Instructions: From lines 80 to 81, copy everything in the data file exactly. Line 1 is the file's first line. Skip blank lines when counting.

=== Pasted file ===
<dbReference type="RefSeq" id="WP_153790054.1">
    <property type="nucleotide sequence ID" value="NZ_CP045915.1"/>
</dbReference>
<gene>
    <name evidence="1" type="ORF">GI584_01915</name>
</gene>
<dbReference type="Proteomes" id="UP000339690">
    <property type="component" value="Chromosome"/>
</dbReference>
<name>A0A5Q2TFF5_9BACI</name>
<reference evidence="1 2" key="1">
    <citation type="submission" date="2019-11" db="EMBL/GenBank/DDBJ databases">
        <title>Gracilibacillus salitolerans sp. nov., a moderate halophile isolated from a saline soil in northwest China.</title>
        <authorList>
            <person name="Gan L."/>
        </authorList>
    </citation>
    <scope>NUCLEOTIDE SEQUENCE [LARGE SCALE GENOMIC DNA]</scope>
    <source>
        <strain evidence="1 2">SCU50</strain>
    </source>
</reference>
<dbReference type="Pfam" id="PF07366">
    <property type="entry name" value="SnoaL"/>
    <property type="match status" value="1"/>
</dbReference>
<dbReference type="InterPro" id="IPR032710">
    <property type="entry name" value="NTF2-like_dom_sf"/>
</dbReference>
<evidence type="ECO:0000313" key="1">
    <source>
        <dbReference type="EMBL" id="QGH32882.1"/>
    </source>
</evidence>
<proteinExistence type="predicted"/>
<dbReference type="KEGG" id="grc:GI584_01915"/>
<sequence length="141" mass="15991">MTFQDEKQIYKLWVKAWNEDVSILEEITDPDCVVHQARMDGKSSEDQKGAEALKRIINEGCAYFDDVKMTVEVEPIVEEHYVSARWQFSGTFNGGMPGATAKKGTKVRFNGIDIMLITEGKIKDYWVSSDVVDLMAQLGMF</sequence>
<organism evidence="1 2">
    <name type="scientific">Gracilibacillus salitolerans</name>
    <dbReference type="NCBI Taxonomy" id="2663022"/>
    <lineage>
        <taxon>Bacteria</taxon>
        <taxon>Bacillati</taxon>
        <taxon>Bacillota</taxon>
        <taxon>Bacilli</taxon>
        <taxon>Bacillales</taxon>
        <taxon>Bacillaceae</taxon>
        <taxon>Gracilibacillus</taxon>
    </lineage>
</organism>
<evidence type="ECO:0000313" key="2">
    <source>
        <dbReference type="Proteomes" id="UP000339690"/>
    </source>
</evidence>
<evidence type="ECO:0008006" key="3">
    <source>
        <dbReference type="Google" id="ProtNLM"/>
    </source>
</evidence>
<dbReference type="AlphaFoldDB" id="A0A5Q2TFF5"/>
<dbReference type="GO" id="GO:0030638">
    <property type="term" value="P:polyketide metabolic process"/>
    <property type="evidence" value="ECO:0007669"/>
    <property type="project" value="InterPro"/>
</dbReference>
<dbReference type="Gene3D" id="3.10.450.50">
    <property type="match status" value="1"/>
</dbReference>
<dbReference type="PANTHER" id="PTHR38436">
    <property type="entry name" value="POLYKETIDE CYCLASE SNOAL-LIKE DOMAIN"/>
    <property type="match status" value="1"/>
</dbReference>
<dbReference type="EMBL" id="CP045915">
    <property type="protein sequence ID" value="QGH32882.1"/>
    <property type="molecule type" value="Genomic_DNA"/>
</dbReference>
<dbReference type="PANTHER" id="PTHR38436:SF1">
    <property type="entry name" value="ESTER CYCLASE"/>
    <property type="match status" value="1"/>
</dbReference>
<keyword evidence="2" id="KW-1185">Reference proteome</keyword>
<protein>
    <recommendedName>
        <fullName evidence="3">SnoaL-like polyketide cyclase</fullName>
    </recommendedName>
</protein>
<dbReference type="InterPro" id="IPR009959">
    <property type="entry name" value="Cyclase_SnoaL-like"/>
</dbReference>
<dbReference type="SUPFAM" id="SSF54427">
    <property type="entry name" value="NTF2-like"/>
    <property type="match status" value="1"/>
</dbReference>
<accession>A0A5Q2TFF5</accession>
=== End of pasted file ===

    <property type="match status" value="1"/>
</dbReference>